In 1981, in D’Ambrosio v. Pa. Nat’l Mut. Cas. Ins. Co., 431 A.2d 966 (Pa. 1981), an insured argued before the Pennsylvania Supreme Court that it should adopt a private cause of action for first-party bad faith, such as one that was adopted in California. The court declined to do so. Instead, it openly invited the Pennsylvania Legislature to enact such a law that would provide a private cause of action for insurance bad faith.

Roughly ten years later, in 1990, the legislature accepted the Supreme Court’s invitation and enacted 42 Pa.C.S. § 8371. This statute provides a private cause of action for policyholders who feel their insurers have handled their first-party claims in bad faith. If the court finds the insurer has acted as such, it can levy interest, court costs, attorneys’ fees and punitive damages against the insurer. What the statute lacks, however, is a definition of what exactly would be considered “bad faith.” Without a definition, it was up to the courts to fashion a standard.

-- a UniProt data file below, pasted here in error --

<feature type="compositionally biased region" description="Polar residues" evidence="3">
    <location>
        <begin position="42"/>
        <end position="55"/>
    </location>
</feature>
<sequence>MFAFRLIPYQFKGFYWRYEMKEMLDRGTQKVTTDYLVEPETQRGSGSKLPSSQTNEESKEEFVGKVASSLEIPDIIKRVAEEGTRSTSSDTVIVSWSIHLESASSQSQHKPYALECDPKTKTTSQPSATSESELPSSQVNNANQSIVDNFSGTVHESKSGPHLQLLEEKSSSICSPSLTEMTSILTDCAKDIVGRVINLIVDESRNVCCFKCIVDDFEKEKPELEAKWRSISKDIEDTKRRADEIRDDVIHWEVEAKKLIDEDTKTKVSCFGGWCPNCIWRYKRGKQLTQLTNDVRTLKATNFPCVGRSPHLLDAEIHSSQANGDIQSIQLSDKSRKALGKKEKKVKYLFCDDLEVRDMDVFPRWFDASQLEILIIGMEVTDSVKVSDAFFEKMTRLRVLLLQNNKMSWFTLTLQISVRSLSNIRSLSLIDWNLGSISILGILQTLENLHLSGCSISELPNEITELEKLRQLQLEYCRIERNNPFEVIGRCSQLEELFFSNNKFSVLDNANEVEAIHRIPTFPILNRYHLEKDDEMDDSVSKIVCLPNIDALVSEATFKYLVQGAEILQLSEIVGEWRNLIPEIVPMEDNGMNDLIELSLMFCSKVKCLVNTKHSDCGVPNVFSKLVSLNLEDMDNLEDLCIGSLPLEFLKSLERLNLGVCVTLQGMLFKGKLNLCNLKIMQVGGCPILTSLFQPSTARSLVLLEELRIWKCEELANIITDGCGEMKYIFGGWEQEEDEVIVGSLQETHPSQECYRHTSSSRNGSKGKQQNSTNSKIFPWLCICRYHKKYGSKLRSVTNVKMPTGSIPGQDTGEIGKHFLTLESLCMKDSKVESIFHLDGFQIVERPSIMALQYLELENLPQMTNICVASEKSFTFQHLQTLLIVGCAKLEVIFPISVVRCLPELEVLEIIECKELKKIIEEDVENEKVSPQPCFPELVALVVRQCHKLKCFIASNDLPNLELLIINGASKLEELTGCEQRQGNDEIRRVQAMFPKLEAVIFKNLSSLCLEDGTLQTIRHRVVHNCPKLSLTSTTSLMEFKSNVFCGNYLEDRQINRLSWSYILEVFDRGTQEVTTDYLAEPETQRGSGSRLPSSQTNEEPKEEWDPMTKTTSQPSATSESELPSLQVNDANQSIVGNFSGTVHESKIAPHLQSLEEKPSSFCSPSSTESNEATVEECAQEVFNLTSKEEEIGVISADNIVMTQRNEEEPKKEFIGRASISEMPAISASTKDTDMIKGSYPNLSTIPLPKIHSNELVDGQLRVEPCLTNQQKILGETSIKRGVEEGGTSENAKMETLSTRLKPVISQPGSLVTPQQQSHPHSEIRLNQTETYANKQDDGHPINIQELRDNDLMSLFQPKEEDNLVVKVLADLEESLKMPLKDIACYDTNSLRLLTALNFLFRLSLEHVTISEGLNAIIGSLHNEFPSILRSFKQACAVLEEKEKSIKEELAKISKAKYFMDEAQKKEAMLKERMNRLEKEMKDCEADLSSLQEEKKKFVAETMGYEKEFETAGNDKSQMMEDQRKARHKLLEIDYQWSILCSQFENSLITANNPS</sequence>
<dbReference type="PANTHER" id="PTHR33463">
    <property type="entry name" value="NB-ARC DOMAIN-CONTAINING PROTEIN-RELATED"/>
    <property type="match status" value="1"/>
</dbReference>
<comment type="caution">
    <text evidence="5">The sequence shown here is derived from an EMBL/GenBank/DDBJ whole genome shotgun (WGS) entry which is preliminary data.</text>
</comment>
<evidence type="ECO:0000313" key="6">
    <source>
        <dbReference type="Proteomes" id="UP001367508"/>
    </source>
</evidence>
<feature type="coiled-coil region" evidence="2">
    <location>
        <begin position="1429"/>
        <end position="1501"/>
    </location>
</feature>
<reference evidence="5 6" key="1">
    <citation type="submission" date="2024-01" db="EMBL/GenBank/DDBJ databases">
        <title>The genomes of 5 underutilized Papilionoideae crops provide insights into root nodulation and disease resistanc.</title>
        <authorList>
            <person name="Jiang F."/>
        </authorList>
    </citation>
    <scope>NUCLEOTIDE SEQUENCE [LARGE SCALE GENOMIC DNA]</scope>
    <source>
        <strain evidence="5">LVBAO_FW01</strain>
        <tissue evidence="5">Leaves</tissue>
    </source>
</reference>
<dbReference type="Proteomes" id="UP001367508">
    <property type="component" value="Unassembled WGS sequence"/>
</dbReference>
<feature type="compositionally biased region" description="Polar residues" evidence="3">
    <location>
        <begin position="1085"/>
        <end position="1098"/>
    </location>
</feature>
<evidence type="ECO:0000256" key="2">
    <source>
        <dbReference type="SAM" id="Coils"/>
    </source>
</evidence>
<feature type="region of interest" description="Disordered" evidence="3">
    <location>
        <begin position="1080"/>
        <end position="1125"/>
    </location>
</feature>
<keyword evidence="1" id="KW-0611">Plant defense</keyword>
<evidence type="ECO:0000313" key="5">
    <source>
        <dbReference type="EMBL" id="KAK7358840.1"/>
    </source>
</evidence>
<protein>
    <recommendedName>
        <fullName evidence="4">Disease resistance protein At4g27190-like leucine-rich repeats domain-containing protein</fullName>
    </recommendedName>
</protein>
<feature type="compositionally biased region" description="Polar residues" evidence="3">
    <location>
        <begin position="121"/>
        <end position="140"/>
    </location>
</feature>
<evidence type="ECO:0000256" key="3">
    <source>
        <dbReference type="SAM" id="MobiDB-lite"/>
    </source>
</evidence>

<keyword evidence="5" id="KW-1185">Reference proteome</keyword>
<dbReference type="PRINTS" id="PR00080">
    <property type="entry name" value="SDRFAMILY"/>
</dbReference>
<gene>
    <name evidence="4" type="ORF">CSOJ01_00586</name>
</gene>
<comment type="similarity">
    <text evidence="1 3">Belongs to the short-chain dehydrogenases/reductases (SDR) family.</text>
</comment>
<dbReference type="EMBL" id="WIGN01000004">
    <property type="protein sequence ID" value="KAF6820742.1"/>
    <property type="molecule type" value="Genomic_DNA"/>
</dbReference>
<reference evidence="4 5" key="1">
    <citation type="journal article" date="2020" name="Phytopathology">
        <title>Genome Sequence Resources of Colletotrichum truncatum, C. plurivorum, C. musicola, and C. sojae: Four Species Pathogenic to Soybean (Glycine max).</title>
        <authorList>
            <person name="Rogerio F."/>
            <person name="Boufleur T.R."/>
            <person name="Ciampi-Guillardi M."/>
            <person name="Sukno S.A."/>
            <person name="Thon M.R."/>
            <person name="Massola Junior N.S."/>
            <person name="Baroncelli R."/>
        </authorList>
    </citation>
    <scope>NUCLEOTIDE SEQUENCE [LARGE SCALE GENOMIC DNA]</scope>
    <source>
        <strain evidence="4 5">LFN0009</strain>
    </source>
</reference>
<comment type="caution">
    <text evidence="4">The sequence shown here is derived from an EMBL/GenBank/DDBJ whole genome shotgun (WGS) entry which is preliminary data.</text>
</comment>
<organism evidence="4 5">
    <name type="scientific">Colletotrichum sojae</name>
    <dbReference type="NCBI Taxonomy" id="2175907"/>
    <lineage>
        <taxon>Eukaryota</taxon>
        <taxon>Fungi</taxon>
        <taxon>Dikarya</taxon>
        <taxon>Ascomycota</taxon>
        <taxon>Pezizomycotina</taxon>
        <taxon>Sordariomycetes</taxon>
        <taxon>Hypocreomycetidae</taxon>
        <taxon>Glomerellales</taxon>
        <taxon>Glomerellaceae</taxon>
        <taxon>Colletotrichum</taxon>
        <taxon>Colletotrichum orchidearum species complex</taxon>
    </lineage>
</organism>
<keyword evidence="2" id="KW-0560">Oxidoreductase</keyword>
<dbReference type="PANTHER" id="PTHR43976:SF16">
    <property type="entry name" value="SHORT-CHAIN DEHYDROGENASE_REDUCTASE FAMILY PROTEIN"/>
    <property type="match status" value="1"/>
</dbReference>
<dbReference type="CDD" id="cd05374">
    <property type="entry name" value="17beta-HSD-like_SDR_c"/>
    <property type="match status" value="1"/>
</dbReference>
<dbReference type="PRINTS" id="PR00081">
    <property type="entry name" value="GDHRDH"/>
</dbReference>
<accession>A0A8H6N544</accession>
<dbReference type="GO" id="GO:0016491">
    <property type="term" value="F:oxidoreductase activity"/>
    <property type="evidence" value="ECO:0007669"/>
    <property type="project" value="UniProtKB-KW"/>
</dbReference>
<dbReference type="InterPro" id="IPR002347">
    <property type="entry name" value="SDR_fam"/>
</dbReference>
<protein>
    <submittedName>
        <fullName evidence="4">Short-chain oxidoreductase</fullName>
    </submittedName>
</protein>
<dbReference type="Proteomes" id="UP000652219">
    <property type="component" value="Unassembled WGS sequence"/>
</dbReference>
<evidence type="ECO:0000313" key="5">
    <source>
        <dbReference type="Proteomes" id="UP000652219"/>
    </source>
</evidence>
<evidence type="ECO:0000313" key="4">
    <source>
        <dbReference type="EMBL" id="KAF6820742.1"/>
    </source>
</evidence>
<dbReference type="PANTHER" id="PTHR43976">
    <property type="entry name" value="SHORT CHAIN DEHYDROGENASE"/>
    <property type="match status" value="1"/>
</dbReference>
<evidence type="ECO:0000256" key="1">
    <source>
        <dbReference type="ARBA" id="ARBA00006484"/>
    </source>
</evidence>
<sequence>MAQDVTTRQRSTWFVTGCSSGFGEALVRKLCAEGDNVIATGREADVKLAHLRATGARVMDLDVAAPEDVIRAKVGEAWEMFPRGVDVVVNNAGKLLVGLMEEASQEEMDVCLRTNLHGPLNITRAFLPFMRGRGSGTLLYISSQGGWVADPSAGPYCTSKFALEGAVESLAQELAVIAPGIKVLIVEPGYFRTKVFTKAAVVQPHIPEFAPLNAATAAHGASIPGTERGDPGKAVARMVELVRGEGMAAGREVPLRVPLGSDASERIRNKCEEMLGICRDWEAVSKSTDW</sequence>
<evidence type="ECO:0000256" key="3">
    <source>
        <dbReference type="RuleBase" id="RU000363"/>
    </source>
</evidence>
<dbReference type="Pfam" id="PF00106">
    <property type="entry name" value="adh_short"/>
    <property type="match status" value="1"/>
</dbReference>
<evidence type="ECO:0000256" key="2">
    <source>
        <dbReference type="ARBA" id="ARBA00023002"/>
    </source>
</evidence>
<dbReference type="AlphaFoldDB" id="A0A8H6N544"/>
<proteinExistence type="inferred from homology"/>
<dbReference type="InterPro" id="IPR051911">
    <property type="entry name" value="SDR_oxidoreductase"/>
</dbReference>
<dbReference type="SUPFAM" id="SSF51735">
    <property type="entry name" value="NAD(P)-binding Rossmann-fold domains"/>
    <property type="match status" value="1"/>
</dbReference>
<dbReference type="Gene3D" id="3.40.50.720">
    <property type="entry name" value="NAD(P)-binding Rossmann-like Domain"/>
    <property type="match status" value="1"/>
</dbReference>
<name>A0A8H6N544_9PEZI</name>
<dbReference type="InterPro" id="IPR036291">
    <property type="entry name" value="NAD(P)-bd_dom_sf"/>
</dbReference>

The first significant definition of bad faith by a Pennsylvania appellate court came from the Pennsylvania Superior Court decision in Terletsky v. Prudential Prop. & Cas. Ins. Co., 649 A.2d 680 (Pa.Super. 1994). In that decision, the Superior Court defined “bad faith” as: “[a]ny frivolous or unfounded refusal to pay proceeds of a policy.” It further outlined a two-pronged test that an insured must demonstrate, with clear and convincing evidence, that the insurer: “(1) did not have a reasonable basis for denying benefits under the policy; and (2) defendant knew or recklessly disregarded its lack of reasonable basis in denying the claim.” The Superior Court further stated that, “[f]or purposes of an action against an insurer for failure to pay a claim, such conduct imports a dishonest purpose and means a breach of a known duty (i.e., good faith and fair dealing), through some motive of self-interest or ill will; mere negligence is not bad faith.”